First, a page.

The Sultan of Oman, Qaboos bin Said Al Said, died on Saturday at the age of 79 triggering a succession crisis.
There is no heir apparent in Oman and the Sultan was unmarried.
What happens next sounds as through it should be a reality television concept rather than the process of choosing a new head of state.
Before his death, Sultan Qaboos left a name of his preferred successor in a sealed envelope kept in the royal palace.
For now, this envelope remains unopened with only the deceased Sultan knowing who he had named as heir.
According to the the rules of the sultanate’s succession, the Royal Family Council must now choose a new sultan.
If the council of 50 male members fail to agree on a successor, then the envelope left by Sultan Qaboos will be opened.
Whoever the late Sultan named as his successor will then be enthroned assuming that there is a need for the envelope to be unsealed.
The death of Sultan Qaboos marks the end of an ear, with the Al Bu Saidi family ruling Oman has ruled for 14 generations.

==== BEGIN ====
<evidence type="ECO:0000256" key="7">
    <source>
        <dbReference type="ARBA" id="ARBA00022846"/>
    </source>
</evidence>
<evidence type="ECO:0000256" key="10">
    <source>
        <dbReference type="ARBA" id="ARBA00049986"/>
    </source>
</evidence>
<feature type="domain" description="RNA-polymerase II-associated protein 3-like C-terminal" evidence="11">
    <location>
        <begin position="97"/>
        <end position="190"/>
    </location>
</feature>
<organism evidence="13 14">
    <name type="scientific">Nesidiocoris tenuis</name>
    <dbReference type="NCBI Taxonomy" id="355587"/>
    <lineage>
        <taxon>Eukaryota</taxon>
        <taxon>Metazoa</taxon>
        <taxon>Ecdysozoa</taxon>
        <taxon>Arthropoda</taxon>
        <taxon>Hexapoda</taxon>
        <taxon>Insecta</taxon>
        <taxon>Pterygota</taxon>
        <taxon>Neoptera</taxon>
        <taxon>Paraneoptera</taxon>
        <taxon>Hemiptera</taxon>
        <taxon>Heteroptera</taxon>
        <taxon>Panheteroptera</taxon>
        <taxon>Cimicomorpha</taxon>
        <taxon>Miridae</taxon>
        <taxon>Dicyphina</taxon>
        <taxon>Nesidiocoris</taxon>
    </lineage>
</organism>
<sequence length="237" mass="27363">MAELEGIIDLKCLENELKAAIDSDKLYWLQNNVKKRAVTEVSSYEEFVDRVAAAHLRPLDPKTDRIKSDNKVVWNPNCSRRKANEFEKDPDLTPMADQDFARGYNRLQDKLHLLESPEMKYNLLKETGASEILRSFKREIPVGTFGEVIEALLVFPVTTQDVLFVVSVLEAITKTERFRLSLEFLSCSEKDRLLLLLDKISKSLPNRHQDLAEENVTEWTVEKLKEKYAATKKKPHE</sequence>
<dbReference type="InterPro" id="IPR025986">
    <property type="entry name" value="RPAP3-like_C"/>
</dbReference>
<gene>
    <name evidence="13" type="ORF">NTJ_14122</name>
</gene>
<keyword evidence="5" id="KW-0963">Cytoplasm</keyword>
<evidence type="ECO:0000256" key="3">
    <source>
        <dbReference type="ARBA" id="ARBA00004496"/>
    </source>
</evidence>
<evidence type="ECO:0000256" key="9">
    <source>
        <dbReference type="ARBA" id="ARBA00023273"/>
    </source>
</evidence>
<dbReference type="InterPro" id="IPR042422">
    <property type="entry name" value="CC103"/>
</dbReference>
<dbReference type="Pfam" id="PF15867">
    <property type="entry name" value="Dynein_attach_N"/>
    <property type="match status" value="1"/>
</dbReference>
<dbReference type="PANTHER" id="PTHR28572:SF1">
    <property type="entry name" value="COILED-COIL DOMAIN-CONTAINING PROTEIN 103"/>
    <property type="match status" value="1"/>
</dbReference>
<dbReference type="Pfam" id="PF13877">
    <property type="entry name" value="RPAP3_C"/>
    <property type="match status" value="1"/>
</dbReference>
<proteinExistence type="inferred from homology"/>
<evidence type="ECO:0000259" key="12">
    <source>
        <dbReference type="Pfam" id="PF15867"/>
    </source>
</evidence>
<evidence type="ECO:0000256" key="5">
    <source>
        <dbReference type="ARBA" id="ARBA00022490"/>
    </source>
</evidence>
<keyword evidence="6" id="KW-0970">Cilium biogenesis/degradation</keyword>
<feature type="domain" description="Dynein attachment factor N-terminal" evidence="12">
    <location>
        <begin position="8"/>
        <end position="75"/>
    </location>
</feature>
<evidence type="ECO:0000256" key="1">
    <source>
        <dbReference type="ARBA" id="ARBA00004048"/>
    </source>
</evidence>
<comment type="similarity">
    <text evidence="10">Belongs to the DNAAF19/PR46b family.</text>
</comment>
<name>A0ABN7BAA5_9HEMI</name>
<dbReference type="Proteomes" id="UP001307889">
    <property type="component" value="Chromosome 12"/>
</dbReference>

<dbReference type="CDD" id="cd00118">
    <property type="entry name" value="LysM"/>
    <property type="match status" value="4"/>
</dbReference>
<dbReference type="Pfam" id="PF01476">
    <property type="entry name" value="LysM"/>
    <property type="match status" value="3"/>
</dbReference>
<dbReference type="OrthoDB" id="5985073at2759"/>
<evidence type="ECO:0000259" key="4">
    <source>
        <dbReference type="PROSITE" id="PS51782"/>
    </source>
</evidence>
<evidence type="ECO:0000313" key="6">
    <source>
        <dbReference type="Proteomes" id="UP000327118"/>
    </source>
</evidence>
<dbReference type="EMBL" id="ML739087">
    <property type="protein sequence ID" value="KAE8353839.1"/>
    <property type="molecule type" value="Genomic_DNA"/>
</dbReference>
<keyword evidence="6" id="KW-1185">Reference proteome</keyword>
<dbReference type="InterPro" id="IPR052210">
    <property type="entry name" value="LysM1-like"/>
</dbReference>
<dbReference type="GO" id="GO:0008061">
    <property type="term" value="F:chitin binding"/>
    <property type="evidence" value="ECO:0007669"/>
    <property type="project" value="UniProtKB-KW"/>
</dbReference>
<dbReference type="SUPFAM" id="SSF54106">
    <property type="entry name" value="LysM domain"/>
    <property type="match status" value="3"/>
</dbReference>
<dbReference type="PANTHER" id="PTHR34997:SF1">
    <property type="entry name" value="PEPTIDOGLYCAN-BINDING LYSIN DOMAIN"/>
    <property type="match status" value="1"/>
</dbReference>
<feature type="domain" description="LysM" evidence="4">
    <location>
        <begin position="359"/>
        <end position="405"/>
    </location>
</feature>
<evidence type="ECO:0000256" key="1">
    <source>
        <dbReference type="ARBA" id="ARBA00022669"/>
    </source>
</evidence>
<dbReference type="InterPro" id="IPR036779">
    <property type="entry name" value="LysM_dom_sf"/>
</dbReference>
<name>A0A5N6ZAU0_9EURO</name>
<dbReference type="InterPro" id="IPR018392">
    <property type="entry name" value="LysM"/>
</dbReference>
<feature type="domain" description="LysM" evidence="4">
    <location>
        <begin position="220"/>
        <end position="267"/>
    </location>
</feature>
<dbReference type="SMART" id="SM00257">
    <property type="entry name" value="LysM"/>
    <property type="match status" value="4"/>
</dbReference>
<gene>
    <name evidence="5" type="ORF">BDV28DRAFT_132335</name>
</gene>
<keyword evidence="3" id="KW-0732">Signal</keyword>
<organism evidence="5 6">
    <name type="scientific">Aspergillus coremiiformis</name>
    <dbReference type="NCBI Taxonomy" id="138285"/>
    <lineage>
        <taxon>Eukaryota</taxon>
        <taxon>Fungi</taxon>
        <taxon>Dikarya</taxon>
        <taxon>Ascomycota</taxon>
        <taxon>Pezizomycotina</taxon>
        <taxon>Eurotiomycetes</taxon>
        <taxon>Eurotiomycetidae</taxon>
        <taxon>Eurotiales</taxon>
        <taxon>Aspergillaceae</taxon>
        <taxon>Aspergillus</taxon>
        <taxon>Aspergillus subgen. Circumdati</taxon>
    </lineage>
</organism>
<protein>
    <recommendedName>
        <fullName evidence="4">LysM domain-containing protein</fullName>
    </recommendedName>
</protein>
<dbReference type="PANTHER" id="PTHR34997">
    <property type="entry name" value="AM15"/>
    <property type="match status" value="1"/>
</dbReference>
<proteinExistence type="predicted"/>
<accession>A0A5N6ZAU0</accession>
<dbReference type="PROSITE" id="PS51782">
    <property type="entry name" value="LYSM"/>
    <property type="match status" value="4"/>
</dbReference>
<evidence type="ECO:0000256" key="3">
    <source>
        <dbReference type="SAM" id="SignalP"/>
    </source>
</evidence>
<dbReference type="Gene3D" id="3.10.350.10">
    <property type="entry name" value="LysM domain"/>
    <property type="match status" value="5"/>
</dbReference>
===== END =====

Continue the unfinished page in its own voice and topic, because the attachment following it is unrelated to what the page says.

The Sultan, the longest-serving ruler in the Middle East, died early Saturday morning.
He had recently travelled to Belgium for medical treatment but returned to Oman where rumours mounted that he returned home to die in his home country.
He was born on 18 November 1940 in Salalah as the only child of Sultan Said bin Taimur and Sheikh Mazoon al-Mashani.
The Sultan came to the throne on 23 July 1970 after a successful and peaceful coup against his father.
Throughout his reign, he was seen as an intermediary between the West and Iran.
He abolished slavery in his first year as monarch, and the country developed economically under his reign. However, he was an absolute monarch and dissenting voices were silenced and freedom of the press was not practised.